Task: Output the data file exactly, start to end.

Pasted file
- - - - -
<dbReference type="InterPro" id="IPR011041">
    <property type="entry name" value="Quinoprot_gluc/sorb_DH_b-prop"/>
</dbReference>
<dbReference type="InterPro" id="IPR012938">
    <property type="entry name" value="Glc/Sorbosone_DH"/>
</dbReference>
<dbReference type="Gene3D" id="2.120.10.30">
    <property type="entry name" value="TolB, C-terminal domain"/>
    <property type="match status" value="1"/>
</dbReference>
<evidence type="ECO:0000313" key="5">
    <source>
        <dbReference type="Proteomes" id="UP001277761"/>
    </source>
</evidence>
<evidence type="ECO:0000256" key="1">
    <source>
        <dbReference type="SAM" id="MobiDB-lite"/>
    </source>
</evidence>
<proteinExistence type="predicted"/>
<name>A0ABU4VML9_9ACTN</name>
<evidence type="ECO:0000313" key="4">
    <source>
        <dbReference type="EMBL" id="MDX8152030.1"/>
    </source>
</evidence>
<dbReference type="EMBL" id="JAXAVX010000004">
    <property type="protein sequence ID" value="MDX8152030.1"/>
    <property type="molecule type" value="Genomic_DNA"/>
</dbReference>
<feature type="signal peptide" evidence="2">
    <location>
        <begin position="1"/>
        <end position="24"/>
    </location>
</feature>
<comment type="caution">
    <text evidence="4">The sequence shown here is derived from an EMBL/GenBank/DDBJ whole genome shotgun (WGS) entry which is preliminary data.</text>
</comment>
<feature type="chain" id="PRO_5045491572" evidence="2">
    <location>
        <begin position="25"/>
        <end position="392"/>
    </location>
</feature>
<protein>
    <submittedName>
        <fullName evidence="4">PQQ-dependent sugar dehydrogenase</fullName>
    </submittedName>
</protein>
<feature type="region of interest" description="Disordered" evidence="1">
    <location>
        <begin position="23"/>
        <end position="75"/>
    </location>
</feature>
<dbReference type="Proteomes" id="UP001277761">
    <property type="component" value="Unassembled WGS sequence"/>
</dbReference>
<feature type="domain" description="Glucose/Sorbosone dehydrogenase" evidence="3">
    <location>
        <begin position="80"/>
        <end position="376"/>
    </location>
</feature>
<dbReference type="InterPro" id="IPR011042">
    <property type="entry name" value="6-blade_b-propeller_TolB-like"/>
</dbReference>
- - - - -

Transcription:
<dbReference type="InterPro" id="IPR011041">
    <property type="entry name" value="Quinoprot_gluc/sorb_DH_b-prop"/>
</dbReference>
<dbReference type="InterPro" id="IPR012938">
    <property type="entry name" value="Glc/Sorbosone_DH"/>
</dbReference>
<dbReference type="Gene3D" id="2.120.10.30">
    <property type="entry name" value="TolB, C-terminal domain"/>
    <property type="match status" value="1"/>
</dbReference>
<evidence type="ECO:0000313" key="5">
    <source>
        <dbReference type="Proteomes" id="UP001277761"/>
    </source>
</evidence>
<evidence type="ECO:0000256" key="1">
    <source>
        <dbReference type="SAM" id="MobiDB-lite"/>
    </source>
</evidence>
<proteinExistence type="predicted"/>
<name>A0ABU4VML9_9ACTN</name>
<evidence type="ECO:0000313" key="4">
    <source>
        <dbReference type="EMBL" id="MDX8152030.1"/>
    </source>
</evidence>
<dbReference type="EMBL" id="JAXAVX010000004">
    <property type="protein sequence ID" value="MDX8152030.1"/>
    <property type="molecule type" value="Genomic_DNA"/>
</dbReference>
<feature type="signal peptide" evidence="2">
    <location>
        <begin position="1"/>
        <end position="24"/>
    </location>
</feature>
<comment type="caution">
    <text evidence="4">The sequence shown here is derived from an EMBL/GenBank/DDBJ whole genome shotgun (WGS) entry which is preliminary data.</text>
</comment>
<feature type="chain" id="PRO_5045491572" evidence="2">
    <location>
        <begin position="25"/>
        <end position="392"/>
    </location>
</feature>
<protein>
    <submittedName>
        <fullName evidence="4">PQQ-dependent sugar dehydrogenase</fullName>
    </submittedName>
</protein>
<feature type="region of interest" description="Disordered" evidence="1">
    <location>
        <begin position="23"/>
        <end position="75"/>
    </location>
</feature>
<dbReference type="Proteomes" id="UP001277761">
    <property type="component" value="Unassembled WGS sequence"/>
</dbReference>
<feature type="domain" description="Glucose/Sorbosone dehydrogenase" evidence="3">
    <location>
        <begin position="80"/>
        <end position="376"/>
    </location>
</feature>
<dbReference type="InterPro" id="IPR011042">
    <property type="entry name" value="6-blade_b-propeller_TolB-like"/>
</dbReference>